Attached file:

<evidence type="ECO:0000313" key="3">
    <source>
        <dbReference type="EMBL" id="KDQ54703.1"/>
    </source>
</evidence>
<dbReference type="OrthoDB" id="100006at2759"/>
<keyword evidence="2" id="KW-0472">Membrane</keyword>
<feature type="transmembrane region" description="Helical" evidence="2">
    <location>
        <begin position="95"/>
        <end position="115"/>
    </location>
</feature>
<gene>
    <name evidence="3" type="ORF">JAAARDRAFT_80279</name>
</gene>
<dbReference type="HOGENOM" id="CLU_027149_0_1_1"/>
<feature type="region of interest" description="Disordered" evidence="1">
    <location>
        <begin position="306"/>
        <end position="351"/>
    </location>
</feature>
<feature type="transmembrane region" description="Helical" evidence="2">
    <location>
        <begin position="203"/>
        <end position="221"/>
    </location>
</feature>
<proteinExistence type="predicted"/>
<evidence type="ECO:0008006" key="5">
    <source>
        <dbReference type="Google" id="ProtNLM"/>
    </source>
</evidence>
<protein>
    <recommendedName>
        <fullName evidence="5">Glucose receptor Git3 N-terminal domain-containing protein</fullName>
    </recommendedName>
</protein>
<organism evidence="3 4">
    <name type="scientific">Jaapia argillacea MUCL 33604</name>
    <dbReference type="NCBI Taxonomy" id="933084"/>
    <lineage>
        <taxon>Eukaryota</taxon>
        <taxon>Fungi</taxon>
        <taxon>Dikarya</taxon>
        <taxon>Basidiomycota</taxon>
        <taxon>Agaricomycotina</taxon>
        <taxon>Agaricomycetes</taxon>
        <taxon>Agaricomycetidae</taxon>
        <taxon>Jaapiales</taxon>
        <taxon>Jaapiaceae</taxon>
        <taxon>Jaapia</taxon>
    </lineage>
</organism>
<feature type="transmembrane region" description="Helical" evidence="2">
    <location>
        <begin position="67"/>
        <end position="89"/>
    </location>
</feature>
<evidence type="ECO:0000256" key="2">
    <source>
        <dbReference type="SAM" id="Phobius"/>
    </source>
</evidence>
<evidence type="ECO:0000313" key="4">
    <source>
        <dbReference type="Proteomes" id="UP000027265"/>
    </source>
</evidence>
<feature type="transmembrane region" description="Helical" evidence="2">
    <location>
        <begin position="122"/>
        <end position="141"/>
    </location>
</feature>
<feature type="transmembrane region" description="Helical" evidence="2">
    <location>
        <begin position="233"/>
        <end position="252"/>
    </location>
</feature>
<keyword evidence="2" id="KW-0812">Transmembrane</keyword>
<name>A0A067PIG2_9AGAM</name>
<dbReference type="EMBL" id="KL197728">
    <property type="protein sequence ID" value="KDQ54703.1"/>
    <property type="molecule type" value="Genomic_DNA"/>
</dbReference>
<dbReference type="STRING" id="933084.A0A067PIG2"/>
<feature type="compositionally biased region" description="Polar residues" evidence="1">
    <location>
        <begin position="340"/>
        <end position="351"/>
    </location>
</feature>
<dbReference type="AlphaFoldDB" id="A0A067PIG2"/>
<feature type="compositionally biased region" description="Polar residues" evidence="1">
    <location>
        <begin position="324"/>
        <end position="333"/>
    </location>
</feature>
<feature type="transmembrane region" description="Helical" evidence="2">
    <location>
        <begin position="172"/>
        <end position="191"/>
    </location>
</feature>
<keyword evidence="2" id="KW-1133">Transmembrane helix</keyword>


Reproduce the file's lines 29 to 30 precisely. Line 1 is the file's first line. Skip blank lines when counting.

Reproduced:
</feature>
<proteinExistence type="predicted"/>